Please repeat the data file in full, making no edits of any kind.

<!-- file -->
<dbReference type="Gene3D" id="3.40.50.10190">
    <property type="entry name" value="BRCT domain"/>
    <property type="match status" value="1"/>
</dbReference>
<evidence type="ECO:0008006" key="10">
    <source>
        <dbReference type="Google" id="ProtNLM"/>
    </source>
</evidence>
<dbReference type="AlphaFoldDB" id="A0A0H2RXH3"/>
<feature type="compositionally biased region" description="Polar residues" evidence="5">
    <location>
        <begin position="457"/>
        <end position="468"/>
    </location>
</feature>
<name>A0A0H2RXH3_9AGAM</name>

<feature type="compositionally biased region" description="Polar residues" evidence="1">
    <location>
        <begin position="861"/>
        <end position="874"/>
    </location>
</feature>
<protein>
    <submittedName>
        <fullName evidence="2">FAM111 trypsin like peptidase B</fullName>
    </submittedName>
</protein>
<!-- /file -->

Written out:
<dbReference type="Gene3D" id="3.40.50.10190">
    <property type="entry name" value="BRCT domain"/>
    <property type="match status" value="1"/>
</dbReference>
<evidence type="ECO:0008006" key="10">
    <source>
        <dbReference type="Google" id="ProtNLM"/>
    </source>
</evidence>
<dbReference type="AlphaFoldDB" id="A0A0H2RXH3"/>
<feature type="compositionally biased region" description="Polar residues" evidence="5">
    <location>
        <begin position="457"/>
        <end position="468"/>
    </location>
</feature>
<name>A0A0H2RXH3_9AGAM</name>

<feature type="compositionally biased region" description="Polar residues" evidence="1">
    <location>
        <begin position="861"/>
        <end position="874"/>
    </location>
</feature>
<protein>
    <submittedName>
        <fullName evidence="2">FAM111 trypsin like peptidase B</fullName>
    </submittedName>
</protein>